St. Vincent Cemetery opened in 1853 on a 5-acre parcel located on the country estate of philanthropist Johns Hopkins, which was then located just outside of Baltimore City in today’s Clifton Park. Parishioners at St. Vincent de Paul Church had previously used the St. James Cemetery on Harford Road which was closed and sold to the city that same year. The bodies interred at St. James were then moved to the new St. Vincent Cemetery.
The cemetery is located within the confines of the Clifton Park Golf Course in Baltimore, Maryland. Though it looks like open space park land, it was once covered with gravestones and mausoleums. Unfortunately, it suffered from extensive vandalism that included destroying the monuments and disinterring bodies. In order to protect the remains of the deceased, government and church authorities removed all markers. Subsequently, the land became overgrown with volunteer trees and underbrush.
It remained that way for over 30 years until a small group of descendants found each other online and formed the Friends of St. Vincent Cemetery (FoSVC). The mission of the FoSVC is to develop St. Vincent Cemetery into a memorial dedicated to all those buried in the cemetery and that will complement the encircling Clifton Park. There are records for over 3,700 people buried at St. Vincent Cemetery. More records continue to be found due to ongoing research conducted by volunteers and coordinated by FoSVC Archivist Joyce Erway. The most recent list can be found on the “List of Interred” page of this website.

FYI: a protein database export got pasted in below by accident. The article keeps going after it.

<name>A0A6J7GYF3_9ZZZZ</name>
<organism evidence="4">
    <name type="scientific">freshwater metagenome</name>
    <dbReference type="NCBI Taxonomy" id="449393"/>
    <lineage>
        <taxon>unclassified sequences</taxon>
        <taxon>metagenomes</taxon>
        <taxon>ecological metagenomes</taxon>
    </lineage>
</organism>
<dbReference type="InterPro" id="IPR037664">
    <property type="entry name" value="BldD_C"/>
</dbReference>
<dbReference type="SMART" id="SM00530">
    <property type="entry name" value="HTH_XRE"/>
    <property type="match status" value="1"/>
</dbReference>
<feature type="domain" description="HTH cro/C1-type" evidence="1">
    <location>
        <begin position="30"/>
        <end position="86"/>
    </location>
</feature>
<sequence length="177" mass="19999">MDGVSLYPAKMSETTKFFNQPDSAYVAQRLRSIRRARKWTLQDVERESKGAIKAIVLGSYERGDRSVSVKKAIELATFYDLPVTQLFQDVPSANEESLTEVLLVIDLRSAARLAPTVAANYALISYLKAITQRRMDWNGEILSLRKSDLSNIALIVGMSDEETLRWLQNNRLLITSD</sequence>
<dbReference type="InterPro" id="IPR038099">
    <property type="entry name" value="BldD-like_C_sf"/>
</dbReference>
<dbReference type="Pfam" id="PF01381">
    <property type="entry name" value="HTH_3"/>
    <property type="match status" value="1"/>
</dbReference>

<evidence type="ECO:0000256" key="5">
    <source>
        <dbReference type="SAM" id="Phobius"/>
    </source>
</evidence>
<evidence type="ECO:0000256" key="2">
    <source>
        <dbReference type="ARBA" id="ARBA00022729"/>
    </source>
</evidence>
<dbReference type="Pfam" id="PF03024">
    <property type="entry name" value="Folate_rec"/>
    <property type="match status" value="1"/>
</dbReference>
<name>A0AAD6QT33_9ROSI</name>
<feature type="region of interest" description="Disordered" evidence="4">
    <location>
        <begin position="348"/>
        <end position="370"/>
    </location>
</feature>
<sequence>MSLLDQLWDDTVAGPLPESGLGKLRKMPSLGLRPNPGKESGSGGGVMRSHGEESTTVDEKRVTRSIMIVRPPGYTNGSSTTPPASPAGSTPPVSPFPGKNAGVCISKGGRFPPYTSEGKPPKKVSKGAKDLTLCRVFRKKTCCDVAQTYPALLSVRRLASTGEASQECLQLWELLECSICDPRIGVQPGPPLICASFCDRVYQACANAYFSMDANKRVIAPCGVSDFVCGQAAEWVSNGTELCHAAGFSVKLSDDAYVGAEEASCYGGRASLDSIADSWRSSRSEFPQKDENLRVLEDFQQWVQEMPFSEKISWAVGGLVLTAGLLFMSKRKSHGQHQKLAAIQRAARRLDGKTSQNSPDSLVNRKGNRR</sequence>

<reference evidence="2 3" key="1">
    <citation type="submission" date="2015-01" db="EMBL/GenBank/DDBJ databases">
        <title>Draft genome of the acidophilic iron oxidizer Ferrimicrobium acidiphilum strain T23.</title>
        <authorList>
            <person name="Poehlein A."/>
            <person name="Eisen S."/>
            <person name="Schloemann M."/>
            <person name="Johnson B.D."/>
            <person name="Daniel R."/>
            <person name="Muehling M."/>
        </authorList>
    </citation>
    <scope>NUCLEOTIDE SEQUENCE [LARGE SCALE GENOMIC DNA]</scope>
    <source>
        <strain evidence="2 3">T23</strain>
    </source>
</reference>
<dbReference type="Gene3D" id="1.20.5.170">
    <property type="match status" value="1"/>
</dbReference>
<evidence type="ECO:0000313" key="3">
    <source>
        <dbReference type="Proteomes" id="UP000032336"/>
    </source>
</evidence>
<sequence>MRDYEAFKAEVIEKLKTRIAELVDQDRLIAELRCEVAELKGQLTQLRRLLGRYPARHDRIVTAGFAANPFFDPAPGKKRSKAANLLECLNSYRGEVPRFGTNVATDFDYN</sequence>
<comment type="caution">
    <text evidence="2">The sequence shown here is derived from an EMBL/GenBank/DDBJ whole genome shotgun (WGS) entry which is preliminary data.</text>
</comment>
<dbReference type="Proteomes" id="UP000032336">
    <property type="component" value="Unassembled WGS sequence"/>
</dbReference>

The following is a detailed account of “What Happened to St. Vincent Cemetery?” as it appeared in the Maryland Genealogical Society Journal.
The following archival documents relate to the cemetery history
- Excerpt Archdiocese of Baltimore History of Cemeteries
- Brief handwritten description of genesis of St. Vincent Cemetery
- St. Vincent “Regulations” with grave and funeral pricing, dated 1853
- Early example of deed to cemetery lot
- St. Vincent Church annual reports, including cemetery status
(1854 report | 1856 report)
The following stories are from a few people who witnessed the results of some of the grave desecration that ultimately lead to the decision of removing all grave markers.
St. Vincent’s Cemetery (Clifton Graveyard) 1974 by May Lane (PDF file)
May Lane shares her memories from childhood when she, her sister, and a friend encountered a disinterred body on the Clifton Park golf course.
Memories of St. Vincent Cemetery by Joseph Yori (PDF file)
A son recounts his father’s memories of visiting St. Vincent Cemetery with his mother to pay their respects to his two brothers. Unfortunately, the visits stopped after a trip in 1949 when they found a woman’s remains propped up against a coffin.
Testimony of Cecilia Deems on the Libertini Family Vaults at St. Vincent’s (PDF file)
Cecilia Deems fondly remembers visiting two Libertini family vaults.
The following news articles give some of the details of the desecration of St. Vincent Cemetery, as well as the subsequent clean-up by hundreds of volunteers.